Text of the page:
In the four months leading up to the exam, I had a tutor once a week who basically took me through the Kanzen Master grammar book and provided level 2 passages to read each week. In the two weeks leading up to the test, I took about 10 practice tests, most were under the time conditions of the actual test.

    Your reading ability is the main thing this test assesses. So if you can't read at a relatively high speed and high level, you won't do well. Also, if you are only reading an hour or so a day, the grammar from the test likely won't come up enough for it to be acquired. It'd be a good idea to supplement your study with a grammar book aimed at the level 2 test. I've heard there are better ones than the Kanzen Master. The books do have the grammar you'll need to know, so they aren't a bad idea.

    Good luck!

  5. #5
    Senior Member SarahJ27's Avatar
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    Apr 2008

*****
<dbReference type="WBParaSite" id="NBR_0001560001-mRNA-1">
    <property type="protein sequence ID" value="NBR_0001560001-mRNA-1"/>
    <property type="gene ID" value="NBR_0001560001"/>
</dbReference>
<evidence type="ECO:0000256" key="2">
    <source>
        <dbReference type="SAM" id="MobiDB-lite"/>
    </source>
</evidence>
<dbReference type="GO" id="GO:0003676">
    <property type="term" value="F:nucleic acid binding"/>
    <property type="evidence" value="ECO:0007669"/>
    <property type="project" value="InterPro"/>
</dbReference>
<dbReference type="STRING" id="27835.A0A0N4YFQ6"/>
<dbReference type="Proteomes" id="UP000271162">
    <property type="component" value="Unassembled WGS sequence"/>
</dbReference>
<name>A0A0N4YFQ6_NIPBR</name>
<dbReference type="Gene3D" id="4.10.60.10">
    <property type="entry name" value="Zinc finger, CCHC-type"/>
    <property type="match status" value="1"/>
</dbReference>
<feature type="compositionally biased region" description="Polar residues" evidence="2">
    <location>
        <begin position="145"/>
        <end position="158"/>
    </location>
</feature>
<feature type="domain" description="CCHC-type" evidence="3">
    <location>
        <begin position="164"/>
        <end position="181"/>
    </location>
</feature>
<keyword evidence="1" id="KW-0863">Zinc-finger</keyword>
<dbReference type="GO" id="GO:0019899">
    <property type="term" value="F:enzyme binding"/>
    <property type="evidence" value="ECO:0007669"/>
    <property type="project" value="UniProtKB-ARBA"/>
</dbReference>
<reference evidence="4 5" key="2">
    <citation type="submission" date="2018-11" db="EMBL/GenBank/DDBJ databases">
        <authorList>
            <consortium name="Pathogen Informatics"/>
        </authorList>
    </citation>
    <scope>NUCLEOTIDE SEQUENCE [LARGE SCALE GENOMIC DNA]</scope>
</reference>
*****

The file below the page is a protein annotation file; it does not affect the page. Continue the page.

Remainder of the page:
For vocab, I definitely recommend studying it in sentences/patterns so you can get a feel for how it's used in Japanese, rather than just doing straight definition studying. Luckily, Kanji in Context lends itself to this anyway. My friend learned shitloads of vocabulary studying for his university exam with KiC. I'm currently making Anki sentence flashcards with the examples in the books and definitely wouldn't mind sharing (I'm not too far yet... but this swine flu thing has given me lots of time to add on )

    I'm definitely a supporter of RtK by the way. I was doing it the intended way (I got through the book but after a period of not studying, I have some reviewing to do), and so my knowledge of readings is limited, but I can understand a whole lot of things just by looking at the kanji (and taking them in the context of whatever I'm reading). I like this when I'm feeling too lazy to look up loads of words while I'm reading because I can go on and still know what's happening.